It sounds simple, but it is not. Moldova has problems to face. First of all: corruption. The NGO Transparency International publishes a ranking each year looking at the state of corruption in countries worldwide. Moldova is number 117 of 180. The organisation justifies this using the examples of the lack of freedom of the press and the compromise of the judicial system.

Even if those problems were solved, what it takes to become a member of the European Union has just recently been outlined again. Albania and North Macedonia met all the standards, but membership talks have still not begun because some member states, including France, have blocked it. It is not looking good for those Moldovans who want their country to become a member state.

One who really wishes Moldova can take this step soon is Lilian Bejan. He is the director of Ambera, a small company with four employees which produces cold-pressed oils. The factory is located only six kilometres from Chisinau’s most popular sights, next to a windows factory. Lilian Bejan is an expert on oils; he can explain how many sunflower seeds are needed for one bottle of oil – but he also knows that Moldova is not the best country in which to sell cold-pressed oils from walnuts or sesame seeds. “Our product is quite expensive. I think not more than 10 percent of our population could afford to buy our oils”, Lilian Bejan says, “there is no market for them here”.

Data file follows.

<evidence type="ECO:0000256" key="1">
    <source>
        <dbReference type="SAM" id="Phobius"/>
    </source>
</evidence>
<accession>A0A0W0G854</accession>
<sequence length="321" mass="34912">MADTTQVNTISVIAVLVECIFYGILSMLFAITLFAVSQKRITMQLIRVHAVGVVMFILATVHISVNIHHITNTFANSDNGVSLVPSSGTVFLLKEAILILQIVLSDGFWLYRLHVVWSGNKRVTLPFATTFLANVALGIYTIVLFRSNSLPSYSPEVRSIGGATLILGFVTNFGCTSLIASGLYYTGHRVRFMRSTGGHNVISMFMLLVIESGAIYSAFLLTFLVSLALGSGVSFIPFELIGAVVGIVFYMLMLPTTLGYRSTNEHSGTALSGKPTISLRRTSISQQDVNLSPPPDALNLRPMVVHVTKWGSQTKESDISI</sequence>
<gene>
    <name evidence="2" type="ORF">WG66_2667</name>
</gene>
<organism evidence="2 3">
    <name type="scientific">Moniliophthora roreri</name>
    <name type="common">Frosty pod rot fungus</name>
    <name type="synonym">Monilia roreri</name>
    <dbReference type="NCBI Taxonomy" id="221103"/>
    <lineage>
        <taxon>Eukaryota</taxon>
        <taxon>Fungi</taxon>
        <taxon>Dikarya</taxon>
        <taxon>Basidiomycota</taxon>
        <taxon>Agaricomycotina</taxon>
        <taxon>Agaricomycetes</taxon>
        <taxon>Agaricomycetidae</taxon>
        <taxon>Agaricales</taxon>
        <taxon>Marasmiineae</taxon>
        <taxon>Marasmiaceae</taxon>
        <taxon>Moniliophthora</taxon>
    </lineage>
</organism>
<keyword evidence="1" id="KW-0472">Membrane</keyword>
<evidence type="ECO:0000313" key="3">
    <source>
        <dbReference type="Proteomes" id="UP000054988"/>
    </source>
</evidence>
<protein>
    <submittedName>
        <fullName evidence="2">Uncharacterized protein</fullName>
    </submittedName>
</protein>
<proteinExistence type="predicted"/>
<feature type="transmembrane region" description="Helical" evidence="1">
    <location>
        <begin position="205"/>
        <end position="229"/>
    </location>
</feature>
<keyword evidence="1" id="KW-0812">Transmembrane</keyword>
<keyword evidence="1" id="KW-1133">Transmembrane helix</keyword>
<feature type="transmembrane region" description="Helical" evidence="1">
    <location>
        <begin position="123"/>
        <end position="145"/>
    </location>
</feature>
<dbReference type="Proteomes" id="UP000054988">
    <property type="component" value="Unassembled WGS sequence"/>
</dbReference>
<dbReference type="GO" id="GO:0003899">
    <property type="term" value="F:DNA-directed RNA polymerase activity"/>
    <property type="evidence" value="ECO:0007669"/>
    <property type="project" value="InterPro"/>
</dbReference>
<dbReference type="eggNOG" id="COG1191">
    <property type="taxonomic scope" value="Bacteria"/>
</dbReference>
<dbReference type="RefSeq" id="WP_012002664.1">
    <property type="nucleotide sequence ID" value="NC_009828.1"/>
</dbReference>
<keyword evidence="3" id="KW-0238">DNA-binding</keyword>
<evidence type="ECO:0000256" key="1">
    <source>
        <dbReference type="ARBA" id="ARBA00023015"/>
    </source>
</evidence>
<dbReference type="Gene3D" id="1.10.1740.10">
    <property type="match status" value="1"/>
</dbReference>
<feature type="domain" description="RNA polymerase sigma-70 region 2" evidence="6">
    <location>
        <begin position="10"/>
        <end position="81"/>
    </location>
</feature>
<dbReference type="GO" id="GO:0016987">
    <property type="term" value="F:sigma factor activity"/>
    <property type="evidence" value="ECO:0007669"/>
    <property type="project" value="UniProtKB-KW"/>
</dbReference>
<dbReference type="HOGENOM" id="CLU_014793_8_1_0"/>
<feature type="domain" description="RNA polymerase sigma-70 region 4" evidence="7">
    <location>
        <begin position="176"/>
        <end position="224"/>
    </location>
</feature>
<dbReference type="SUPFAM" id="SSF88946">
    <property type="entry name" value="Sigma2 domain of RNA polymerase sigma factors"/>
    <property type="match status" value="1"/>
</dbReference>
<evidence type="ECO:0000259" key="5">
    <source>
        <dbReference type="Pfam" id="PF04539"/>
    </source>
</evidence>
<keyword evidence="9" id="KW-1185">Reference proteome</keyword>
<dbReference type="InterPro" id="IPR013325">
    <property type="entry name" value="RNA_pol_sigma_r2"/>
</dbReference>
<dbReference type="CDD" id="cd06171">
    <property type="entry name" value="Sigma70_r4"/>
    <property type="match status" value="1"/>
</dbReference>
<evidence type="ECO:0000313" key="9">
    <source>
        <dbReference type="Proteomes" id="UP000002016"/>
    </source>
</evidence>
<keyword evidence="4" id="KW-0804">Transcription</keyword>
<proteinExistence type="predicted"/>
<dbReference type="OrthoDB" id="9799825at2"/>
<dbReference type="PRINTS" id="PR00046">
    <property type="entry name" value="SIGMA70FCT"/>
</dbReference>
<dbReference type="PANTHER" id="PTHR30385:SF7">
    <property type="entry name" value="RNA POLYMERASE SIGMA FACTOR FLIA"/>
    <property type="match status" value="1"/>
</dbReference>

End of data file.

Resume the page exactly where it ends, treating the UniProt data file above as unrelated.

It is at this point that the European Union becomes important. Ambera has applied for an EU project which helps small companies to export into the European Union.

©Sarah Schröer López

When Lilian Bejan talks about his dreams for the company in a few years, he mentions Denmark, Sweden and Germany: “I want to sell into the whole of the European Union, and not only cold-pressed oils, but also other ecological products”. The director is convinced that a membership would make the company bigger, because it would provide new customers.

The European Union is already Moldova’s most important trading partner. Today, 70 percent of Moldova’s exports go to the European Union, followed by Russia with only eight percent. This high number can be directly linked to the Association Agreement which Moldova and the EU signed in 2014. It allows Moldova to benefit from reduced or eliminated tariffs for its goods.

The relationship between Moldova and the EU is on good terms, at least that is what Peter Michalko says. The Slovakian diplomat is the ambassador of the European Union and the head of the EU delegation in Moldova. However, those who ask him about Moldova’s chances of entering the European Union get a rather matter-of-fact answer: “What still needs attention is corruption, the judiciary and the sector of justice. Two years ago, we had a budget programme for justice, and we paid zero because no reforms were made. So, there has even been some regression in the last years”.